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THAN the gentleman above-named, there is nobody, in the whole circle of my acquaintance, whom I have more attentively studied, yet of whom I have less real knowledge, beneath the surface which it pleases him to present. Being anxious to discover who and what he really is, and how connected with me, and what are to be the results, to him and to myself, of the joint interest, which, without any choice on my part, seems to be permanently established between us and incited, furthermore, by the propensities of a student of human nature, though doubtful whether M. du Miroir have aught of humanity but the figure-I have determined to place a few of his remarkable points before the public, hoping to be favored with some clew to the explanation of his character. Nor let the reader condemn any part of the narrative as frivolous, since a subject of such grave reflection diffuses its importance through the minutest particulars, and there is no judging, beforehand, what odd little circumstance may do the office of a blind man's dog, among the perplexities of this dark investigation. And however cxtraordinary, marvellous, preternatural, and utterly incredible, some of the meditated disclosures may appear, I pledge my honor to maintain as sacred a regard to fact, as if my testimony wero given on oath, and involved the dearest interests of the personage in question. Not that there is matter for a criminal accusation against M. du Miroir; nor am I the man to bring it forward, if there were

The chief that I complain of is his impenetrable mystery, which is no better than nonsense, if it conceal anything good, and much worse, in the contrary case.

But, if undue partialities could be supposed to influence me, M. du Miroir might hope to profit, rather than to suffer by them; for, in the whole of our long intercourse, we have seldom had the slightest disagreement; and, moreover, there are reasons for supposing him a near relative of mine, and consequently entitled to the best word that I can give him. IIe bears, indisputably, a strong personal resemblance to myself, and generally puts on mourning at the funerals of the family. On the other hand, his name would indicate a French descent; in which case, infinitely preferring that my blood should flow from a bold British and puro Puritan source, I beg leave to disclaim all kindred with M. du Miroir. Some genealogists trace his origin to Spain, and dub him a knight of the order of the CABALLEROS DE LOS Espejos, one of whoin was overthrown by Don Quixote. But what says M. du Miroir, himself, of his paternity and his father-land ? Not a word did he ever say about the matter; and herein, perhaps, lies onc of his most especial reasons for maintaining such a vexatious mystery—that he lacks the faculty of speech to expound it. His lips are sometimes seen to move ; his eyes and countenance are alive with shifting expression, as if corresponding by visible hieroglyphics to his v.odulated breath; and anon, he will seem to pause, with as satisfied an air, as if he had been talking excel. lent sense. Good sense or bad, M. du Miroir is the sole judge of his own conversational powers, never having whispered so much as a syllable, that reached the ears of any other auditor. Is he really dumb ?-or is all the world deaf?-or is it merely a piece of my friend's waggery, meant for nothing but to make fools of us? If so, he has the joke all to himself.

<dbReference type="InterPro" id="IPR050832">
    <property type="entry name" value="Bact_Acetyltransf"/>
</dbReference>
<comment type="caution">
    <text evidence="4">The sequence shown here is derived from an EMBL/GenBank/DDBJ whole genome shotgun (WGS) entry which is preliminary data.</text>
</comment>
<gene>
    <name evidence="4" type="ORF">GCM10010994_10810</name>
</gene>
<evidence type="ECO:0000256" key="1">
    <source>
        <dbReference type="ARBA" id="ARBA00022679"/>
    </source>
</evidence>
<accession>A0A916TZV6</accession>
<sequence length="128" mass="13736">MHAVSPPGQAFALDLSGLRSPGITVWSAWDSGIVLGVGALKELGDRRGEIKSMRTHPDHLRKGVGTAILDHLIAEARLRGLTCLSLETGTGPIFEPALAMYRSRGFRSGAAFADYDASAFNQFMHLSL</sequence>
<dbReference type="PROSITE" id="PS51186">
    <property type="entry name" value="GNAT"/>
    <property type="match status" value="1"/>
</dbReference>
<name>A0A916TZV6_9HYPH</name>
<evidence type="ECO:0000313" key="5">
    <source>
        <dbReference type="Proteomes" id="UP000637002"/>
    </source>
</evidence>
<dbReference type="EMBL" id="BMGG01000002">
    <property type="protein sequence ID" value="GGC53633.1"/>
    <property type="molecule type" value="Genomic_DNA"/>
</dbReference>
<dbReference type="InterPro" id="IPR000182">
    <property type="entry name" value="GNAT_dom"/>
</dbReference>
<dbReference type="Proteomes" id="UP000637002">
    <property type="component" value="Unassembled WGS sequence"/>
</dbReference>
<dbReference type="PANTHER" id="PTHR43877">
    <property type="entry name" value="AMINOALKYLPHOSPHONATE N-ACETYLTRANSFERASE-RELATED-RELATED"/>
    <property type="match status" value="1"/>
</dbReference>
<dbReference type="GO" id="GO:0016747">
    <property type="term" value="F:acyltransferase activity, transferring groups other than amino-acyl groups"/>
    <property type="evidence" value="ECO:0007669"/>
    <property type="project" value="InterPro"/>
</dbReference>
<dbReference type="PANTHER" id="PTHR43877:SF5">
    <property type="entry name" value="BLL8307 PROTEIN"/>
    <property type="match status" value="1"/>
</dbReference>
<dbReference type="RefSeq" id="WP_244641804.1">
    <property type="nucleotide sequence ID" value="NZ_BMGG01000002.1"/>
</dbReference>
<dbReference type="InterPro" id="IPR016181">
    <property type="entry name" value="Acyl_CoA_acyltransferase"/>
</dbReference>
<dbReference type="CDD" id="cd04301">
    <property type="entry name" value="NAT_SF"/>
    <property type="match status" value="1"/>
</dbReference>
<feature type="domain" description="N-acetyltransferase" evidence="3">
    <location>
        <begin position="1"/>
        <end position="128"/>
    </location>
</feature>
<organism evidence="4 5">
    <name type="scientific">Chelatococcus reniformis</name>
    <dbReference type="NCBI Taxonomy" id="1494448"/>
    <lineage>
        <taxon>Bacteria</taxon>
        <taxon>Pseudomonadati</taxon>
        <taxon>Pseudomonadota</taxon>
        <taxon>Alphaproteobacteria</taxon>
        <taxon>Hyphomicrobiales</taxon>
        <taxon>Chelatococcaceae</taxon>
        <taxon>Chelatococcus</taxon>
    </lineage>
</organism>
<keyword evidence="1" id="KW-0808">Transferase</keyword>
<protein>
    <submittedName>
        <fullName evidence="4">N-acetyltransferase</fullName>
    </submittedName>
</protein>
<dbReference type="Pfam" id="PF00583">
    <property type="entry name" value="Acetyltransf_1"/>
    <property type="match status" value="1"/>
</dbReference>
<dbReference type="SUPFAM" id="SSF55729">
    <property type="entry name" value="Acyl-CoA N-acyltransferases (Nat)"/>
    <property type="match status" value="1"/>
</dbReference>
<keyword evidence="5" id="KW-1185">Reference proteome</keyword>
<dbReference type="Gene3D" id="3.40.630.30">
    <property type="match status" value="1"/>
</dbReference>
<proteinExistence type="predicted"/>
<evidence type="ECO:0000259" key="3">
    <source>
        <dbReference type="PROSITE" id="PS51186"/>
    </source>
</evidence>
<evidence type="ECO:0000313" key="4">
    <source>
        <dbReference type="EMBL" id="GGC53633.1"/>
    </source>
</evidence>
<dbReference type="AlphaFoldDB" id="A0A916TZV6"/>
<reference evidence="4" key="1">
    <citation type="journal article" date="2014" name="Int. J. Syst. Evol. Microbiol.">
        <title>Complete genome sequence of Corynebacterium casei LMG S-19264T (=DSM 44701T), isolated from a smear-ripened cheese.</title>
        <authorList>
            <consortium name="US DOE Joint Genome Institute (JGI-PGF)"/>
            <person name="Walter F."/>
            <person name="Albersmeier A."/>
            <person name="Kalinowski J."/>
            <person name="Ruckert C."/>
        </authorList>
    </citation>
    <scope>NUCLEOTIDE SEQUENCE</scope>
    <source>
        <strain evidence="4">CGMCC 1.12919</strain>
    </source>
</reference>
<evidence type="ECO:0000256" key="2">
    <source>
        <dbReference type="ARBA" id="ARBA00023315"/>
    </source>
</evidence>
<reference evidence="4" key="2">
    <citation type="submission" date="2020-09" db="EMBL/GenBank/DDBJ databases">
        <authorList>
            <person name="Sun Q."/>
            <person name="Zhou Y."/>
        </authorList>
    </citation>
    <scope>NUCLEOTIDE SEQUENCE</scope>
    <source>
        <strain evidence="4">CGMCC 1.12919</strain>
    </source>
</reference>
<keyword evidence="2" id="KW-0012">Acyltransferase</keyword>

This dumb devil, which possesses M. du Miroir, is, I am per. suaded, the sole reason that he does not make me the most flatter. ing protestations of friendship. In many particulars—indeed, as